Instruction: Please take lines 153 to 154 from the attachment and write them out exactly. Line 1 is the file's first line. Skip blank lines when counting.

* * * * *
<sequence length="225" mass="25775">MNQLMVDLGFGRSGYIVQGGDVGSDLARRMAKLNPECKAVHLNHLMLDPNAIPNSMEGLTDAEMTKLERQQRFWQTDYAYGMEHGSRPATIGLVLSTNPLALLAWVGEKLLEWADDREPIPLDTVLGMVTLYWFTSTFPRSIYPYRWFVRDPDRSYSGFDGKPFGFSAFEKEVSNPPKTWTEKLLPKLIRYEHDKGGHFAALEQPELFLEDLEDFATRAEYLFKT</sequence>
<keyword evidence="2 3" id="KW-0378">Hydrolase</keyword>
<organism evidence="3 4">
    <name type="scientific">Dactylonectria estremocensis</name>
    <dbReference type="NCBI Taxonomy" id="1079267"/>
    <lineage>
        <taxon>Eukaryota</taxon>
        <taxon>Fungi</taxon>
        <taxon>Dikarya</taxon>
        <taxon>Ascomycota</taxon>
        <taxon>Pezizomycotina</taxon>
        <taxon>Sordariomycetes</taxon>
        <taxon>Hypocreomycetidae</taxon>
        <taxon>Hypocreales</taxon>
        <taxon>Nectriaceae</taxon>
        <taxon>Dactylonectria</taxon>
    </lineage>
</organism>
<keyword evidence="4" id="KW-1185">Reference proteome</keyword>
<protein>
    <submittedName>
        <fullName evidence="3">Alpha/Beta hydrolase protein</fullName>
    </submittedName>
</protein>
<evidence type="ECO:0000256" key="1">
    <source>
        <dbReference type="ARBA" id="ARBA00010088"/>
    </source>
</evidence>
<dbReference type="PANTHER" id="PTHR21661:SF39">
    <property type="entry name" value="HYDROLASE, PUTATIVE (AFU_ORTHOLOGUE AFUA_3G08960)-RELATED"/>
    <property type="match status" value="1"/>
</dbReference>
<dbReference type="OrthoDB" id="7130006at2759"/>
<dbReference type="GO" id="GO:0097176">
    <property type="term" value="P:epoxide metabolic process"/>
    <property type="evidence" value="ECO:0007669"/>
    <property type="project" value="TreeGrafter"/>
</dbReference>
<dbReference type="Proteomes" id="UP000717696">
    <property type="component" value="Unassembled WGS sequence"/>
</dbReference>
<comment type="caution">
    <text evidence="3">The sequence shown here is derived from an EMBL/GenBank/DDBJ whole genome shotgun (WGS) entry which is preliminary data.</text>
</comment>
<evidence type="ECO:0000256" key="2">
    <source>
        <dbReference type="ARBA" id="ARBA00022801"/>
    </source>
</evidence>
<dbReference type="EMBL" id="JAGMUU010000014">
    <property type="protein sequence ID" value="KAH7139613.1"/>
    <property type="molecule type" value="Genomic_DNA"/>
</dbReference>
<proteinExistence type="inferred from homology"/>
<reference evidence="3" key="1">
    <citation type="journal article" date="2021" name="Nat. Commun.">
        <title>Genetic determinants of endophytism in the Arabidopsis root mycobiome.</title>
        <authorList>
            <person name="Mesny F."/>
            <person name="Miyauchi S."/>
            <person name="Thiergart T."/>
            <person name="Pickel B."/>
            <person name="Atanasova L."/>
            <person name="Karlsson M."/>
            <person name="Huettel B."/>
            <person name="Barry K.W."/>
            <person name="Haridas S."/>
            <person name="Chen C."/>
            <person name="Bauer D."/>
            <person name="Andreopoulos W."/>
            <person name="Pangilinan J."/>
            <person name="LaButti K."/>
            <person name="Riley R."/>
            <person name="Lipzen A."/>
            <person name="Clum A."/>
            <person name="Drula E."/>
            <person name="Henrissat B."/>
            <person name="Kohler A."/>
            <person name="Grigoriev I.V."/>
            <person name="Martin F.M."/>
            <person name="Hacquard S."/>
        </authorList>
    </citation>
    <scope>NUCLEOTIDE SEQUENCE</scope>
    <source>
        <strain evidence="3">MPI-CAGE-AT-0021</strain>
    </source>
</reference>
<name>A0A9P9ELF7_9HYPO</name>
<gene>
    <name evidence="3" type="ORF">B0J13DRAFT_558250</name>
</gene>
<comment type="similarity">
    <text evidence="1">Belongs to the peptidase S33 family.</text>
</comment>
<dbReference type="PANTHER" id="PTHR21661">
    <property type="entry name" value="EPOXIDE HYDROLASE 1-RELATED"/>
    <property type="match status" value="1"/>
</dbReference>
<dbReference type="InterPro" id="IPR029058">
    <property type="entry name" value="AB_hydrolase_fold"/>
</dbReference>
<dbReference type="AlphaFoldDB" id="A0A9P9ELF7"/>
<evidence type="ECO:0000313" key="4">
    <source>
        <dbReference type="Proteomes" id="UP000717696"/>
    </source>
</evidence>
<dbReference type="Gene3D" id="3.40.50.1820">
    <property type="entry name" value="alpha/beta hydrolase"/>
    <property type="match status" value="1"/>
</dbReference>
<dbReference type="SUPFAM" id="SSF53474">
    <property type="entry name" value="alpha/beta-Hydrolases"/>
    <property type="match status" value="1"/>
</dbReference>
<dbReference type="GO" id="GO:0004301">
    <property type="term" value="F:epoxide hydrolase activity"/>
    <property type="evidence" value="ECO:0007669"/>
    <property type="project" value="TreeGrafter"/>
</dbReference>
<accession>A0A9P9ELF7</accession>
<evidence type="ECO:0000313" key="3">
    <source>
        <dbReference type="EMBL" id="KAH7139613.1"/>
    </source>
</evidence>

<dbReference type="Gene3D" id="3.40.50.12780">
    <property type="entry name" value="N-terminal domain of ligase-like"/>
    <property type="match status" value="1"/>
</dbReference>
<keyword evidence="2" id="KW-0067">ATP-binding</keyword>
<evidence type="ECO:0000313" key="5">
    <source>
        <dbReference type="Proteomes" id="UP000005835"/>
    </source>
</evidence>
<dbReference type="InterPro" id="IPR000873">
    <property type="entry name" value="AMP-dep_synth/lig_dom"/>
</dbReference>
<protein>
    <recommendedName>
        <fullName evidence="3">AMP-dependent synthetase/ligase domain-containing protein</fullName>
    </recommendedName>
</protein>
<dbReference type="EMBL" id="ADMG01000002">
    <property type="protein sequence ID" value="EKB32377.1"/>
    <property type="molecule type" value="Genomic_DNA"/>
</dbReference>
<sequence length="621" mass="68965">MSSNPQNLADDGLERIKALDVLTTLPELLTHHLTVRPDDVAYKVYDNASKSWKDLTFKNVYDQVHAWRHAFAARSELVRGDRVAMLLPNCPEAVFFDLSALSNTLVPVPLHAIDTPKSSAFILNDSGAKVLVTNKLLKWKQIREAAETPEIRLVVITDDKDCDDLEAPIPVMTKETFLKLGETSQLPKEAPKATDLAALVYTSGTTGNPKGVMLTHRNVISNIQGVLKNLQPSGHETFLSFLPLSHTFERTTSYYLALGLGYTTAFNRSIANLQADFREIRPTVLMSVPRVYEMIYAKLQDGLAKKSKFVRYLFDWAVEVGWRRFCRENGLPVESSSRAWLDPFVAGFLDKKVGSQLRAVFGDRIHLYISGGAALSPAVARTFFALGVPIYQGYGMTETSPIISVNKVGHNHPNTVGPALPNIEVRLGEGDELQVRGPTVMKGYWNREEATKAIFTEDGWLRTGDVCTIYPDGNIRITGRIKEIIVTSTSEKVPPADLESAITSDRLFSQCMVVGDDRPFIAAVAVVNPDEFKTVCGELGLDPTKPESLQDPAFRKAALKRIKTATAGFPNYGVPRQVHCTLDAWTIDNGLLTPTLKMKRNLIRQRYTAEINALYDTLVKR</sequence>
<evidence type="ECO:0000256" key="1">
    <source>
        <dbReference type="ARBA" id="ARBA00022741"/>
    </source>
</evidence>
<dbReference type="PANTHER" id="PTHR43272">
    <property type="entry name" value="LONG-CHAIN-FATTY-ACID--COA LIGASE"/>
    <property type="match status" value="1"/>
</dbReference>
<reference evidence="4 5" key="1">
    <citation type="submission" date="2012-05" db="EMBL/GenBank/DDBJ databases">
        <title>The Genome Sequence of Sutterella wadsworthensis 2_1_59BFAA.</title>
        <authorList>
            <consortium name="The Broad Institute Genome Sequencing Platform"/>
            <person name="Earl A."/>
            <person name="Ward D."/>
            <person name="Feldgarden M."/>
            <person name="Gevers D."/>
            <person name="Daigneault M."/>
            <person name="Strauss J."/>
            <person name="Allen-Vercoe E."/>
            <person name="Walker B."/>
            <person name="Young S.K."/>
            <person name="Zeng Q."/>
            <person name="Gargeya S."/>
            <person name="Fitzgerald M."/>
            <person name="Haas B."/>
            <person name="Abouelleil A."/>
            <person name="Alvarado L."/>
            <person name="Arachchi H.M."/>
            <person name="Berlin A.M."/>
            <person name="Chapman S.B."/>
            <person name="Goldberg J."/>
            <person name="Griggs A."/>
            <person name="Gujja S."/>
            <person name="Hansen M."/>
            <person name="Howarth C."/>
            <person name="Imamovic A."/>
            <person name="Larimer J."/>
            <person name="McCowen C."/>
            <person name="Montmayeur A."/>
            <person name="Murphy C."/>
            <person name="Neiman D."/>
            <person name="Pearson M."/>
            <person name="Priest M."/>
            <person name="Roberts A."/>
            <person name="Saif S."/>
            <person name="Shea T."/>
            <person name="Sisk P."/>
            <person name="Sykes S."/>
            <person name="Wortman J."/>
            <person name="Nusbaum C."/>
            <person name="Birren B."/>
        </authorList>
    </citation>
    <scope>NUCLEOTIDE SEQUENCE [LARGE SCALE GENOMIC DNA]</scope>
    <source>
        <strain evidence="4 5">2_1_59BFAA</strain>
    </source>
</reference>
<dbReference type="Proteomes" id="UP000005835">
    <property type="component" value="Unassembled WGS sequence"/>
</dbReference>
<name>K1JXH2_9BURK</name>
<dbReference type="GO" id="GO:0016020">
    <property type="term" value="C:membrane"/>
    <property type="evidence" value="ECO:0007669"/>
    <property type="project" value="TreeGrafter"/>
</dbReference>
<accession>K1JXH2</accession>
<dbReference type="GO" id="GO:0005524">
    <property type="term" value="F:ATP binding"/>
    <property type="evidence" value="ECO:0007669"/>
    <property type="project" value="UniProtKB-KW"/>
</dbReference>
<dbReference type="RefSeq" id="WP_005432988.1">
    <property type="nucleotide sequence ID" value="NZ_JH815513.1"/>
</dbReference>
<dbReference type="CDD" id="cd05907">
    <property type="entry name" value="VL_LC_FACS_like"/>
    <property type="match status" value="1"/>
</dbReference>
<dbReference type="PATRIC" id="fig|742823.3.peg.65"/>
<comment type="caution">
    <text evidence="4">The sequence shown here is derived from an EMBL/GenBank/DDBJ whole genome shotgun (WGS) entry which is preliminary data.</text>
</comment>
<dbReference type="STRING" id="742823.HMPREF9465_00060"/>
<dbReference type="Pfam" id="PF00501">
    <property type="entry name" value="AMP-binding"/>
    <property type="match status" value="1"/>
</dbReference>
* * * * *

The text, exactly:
    <source>
        <dbReference type="ARBA" id="ARBA00022741"/>